Is a legal hackathon our best bet for a fully functional online court system, asks Jean-Yves Gilg
9 June 2017
Modria, one of the main two online dispute resolution companies behind the now defunct Rechtwijzer project, has been taken over by US tech giant Tyler Technologies. The company has been regularly mentioned in connection with the UK’s plans for digital courts, and while its acquisition should have no direct impact on the project, it nonetheless raises a question mark over the practical development and cost of online courts in this country.
Rechtwijzer was set up under the aegis of the Dutch legal aid board in 2007 to provide an online mediation alternative to court-based small claims and divorce proceedings. A few years later, this option was opened to fee-paying clients.
Earlier this spring, however, the Rechtwijzer project lost momentum after the Dutch legal aid board announced it was pulling the plug amid concerns over its financial viability. It is understood that the flow of cases going through the system was too low to make it worthwhile, and a new model is apparently being developed that will focus solely on divorce.
Much of the current thinking behind Britain’s online courts, due to be trialled this autumn, has been inspired by the technology developed for Rechtwijzer by Modria and the Hague Institute for the Internationalisation of Law, a not-for-profit organisation developing access to justice solutions.
Modria was set up in 2011 by Colin Rule, former head of dispute resolution at eBay and PayPal, and Chittu Nagarajan, who worked with him as head of community court initiatives. The ‘resolution centre’ they set up at the online auction site still handles 60 million disputes every year.
Two years later, in 2013, the start-up set foot in Europe, with Graham Ross, a co-founder of Lawtel – the first English online-only law reporting services – and an ODR pioneer, appointed as Modria’s regional vice president.
The company’s arrival on the continent coincided with EU proposals to make it compulsory for all online retailers to provide access to an ODR scheme. The rules were later adopted as Regulation 524/2013 and Directive 2013/11, which are now in force, and have contributed to the impetus behind online court solutions.
The following year, Ross was appointed as a member of the Civil Justice Council ODR advisory group. The group, chaired by Richard Susskind, was set up in April 2014 to ‘explore the role that ODR can play in resolving civil disputes’.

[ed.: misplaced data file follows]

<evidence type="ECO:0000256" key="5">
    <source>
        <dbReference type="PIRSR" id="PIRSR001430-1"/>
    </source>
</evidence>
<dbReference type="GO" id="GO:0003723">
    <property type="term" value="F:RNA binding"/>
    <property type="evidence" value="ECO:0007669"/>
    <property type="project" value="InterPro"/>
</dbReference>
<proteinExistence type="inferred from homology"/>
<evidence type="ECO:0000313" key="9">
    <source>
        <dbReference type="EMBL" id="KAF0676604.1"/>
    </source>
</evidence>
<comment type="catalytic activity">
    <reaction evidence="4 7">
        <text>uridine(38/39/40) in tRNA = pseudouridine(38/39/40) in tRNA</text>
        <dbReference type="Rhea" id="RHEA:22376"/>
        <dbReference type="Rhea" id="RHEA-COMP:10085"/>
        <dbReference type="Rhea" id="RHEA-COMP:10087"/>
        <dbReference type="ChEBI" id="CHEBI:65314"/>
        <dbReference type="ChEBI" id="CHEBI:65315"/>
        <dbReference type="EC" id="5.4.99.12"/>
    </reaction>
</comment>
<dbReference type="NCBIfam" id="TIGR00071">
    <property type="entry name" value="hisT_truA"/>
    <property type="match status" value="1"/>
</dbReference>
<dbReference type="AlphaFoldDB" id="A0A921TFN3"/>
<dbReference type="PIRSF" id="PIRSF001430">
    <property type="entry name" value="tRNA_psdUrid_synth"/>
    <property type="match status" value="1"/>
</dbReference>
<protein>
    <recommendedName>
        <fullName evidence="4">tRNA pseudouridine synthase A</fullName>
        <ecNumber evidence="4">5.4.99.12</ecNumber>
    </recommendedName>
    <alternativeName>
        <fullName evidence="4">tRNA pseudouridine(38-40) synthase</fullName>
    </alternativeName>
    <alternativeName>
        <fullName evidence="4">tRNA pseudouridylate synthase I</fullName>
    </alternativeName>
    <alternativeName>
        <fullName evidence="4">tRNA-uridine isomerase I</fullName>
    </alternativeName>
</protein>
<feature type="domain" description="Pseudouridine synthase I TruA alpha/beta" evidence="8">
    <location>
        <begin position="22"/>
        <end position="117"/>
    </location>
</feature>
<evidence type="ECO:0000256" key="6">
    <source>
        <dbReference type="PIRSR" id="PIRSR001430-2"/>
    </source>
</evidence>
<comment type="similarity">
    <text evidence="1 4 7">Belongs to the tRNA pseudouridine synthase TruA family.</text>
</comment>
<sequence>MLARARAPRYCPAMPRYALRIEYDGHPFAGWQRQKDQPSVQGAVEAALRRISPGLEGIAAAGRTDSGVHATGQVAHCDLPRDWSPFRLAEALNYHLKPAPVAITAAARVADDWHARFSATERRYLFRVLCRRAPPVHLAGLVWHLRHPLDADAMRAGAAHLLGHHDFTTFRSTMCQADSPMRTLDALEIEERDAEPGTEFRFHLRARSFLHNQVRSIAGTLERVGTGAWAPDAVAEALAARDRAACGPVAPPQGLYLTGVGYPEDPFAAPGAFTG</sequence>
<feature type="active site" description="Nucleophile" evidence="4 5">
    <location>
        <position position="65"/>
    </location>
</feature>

The group hasn’t formally met since the publication of its report in February 2015 recommending the setting up of an online court pilot for low-value claims, but a spokesperson for the judiciary has confirmed that it is still active.
Solicitors Journal understands that HMCTS has separately set up its own focus group, but no information has come out of it yet. The Ministry of Justice has been unable to confirm whether the focus group exists at all. It has also declined to comment on the Modria acquisition, because, it says, there is currently no contract with the company.
Neither is it likely that there will be any forthcoming contract with Modria or any other private contractor. The government has pledged to invest £1bn in a court modernisation programme, including digital courts, but the plan appears to be for HMCTS to develop an ODR platform on its own with no involvement from the commercial sector.
On the judiciary’s side, the only development since the demise of Rechtwijzer has been the setting up of a legal hackathon organised on behalf of the judiciary, which has come with promises of coffee, Red Bull, and pizzas.
Modria only has two clients in Europe: the Centre for Effective Dispute Resolution (CEDR), the largest mediation organisation in the UK, which runs its online dispute capability on a Modria platform, and the newly launched Ombudsman du commerce, in Belgium, which provides online mediation for consumer disputes.
Tyler Technologies has been involved in several projects in Europe since the early 2000s – although they didn’t tell us which ones specifically. Modria, they say, will help them expand in the region.
This is the dilemma for the MoJ and the courts service. Having, as a matter of policy, decided not to engage with the private sector, the government risks losing out on valuable experience. So while tech companies are forging ahead with large-scale ODR technologies and investing billions of dollars in ever more sophisticated systems, it looks like UK courts will have to make do with an untested system built from scratch and developed behind closed doors. Unless a bunch of bleary-eyed, pizza-powered hackers come up with a genius solution for the cost of a few energy drink cans. You never know.
This story was first published on Solicitors Journal on 9 June 2017 and is reproduced by kind permission